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How to Choose a Major

The following is a list of strategies that students can employ to help them with the major/career decision making process:

-Look at a complete list of majors offered at BYU and "mark out" those majors you know you are not interested in. Then take a look at the remaining majors and investigate them further by reviewing the Major Academic Plans (MAPS). Once you have your list narrowed down to 3 to 5 choices you may now benefit by visiting with an advisor in the College Advisement Centers where the major is located.

-Take advantage of the University Core/General Education requirements and select classes that correspond to your interests and majors you would like to investigate.

-You may wish to take a career interest inventory and review the results with an Advisor from the University Advisement Center.

-Things to Consider When Choosing a Major handout.

-Sometimes students find it easier to begin a minor. Perhaps you could begin working on two. At some point one of the minors could be turned into your major.


New first-year students need adequate information about all that a college has to offer, and they need to know the requirements of the different programs of study. Just reading the catalog isn't enough, and for the majority, exposure to a few subjects in high school simply won't serve to introduce or to interpret the college curriculum, which is a smorgasbord of specialization (and, often, of obscurity) by comparison. Before you can make a realistic decision about your major, you must take an informed look at all the possibilities. . .

*Excerpts (for the use of Open Major Advising) from a handout titled "Choosing and Using Your Major" from the Career Planning and Placement Office at the University of Virginia.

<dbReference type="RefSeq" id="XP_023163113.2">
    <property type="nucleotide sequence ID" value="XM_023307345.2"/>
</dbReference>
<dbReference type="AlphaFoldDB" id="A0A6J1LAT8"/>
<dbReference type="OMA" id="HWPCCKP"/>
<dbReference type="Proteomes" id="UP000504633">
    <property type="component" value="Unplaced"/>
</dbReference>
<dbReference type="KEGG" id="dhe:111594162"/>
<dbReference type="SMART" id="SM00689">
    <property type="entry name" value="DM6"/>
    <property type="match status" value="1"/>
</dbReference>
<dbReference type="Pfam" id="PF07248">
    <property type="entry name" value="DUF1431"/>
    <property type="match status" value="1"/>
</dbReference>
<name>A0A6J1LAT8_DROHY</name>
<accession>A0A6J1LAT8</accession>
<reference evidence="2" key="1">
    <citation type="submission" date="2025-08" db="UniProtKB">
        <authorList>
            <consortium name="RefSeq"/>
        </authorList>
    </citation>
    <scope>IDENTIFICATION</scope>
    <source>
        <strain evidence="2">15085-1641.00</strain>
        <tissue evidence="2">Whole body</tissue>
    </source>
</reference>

Additional Major & Career Information

As a student at Brigham Young University there are many resources available to you as you research majors and careers of interest. The following links will direct you to just a few of these resources.

Campus Offices:

University Career Services

Individual College Advisement Centers

Web-Based Resources:

Major Academic Plans

College Advisement Centers

Major Fair

The Occupational Outlook Handbook

Career One Stop

Take a Student Development Course

    University Advisement Center (UAC)
    2500 WSC — 422-3826

    • Meet Often with an UAC Advisor — UAC Advisors are available to meet with you as often as you like to help you choose a major or career. We are open weekdays from 8:00 – 5:00 except for Tuesdays when closed for devotional. You can call or walk in to schedule an appointment.
    • Obtain a List of BYU Majors — Circle those that interest you and cross out those that don’t. Lists of majors are available in the University Advisement Center.
    • Investigate the Majors that Interest You — Look at the courses that are required for the program. Are you excited about them? Do you think they will help you in your life and in your career?
    • Take a Career Exploration Class — Student Development (StDev) 117 Career Exploration is a two-credit hour course designed to help students choose majors and careers. You will be spending time anyway trying to make these decisions — why not receive college credit for it too?
    • Choose Your University Core Requirements Carefully — Your UAC Advisor can help you select courses that will help you learn about majors and also fill University Core requirements.